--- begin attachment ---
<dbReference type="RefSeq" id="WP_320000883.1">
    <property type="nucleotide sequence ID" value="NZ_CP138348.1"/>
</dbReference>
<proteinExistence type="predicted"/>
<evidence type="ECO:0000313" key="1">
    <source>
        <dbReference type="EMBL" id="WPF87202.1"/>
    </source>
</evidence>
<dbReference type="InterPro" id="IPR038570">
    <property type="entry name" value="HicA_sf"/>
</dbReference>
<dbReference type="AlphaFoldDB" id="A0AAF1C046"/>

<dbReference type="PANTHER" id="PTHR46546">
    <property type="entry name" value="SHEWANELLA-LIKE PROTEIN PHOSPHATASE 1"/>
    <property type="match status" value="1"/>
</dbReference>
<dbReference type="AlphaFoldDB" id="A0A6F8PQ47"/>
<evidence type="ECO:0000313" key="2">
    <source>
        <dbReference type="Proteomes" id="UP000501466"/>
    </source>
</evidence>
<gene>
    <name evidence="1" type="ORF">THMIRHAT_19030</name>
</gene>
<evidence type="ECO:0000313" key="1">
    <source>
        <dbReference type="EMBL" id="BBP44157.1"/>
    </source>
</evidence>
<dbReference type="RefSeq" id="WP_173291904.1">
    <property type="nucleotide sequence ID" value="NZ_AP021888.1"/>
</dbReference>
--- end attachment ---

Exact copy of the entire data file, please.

<dbReference type="RefSeq" id="WP_320000883.1">
    <property type="nucleotide sequence ID" value="NZ_CP138348.1"/>
</dbReference>
<proteinExistence type="predicted"/>
<evidence type="ECO:0000313" key="1">
    <source>
        <dbReference type="EMBL" id="WPF87202.1"/>
    </source>
</evidence>
<dbReference type="InterPro" id="IPR038570">
    <property type="entry name" value="HicA_sf"/>
</dbReference>
<dbReference type="AlphaFoldDB" id="A0AAF1C046"/>

<dbReference type="PANTHER" id="PTHR46546">
    <property type="entry name" value="SHEWANELLA-LIKE PROTEIN PHOSPHATASE 1"/>
    <property type="match status" value="1"/>
</dbReference>
<dbReference type="AlphaFoldDB" id="A0A6F8PQ47"/>
<evidence type="ECO:0000313" key="2">
    <source>
        <dbReference type="Proteomes" id="UP000501466"/>
    </source>
</evidence>
<gene>
    <name evidence="1" type="ORF">THMIRHAT_19030</name>
</gene>
<evidence type="ECO:0000313" key="1">
    <source>
        <dbReference type="EMBL" id="BBP44157.1"/>
    </source>
</evidence>
<dbReference type="RefSeq" id="WP_173291904.1">
    <property type="nucleotide sequence ID" value="NZ_AP021888.1"/>
</dbReference>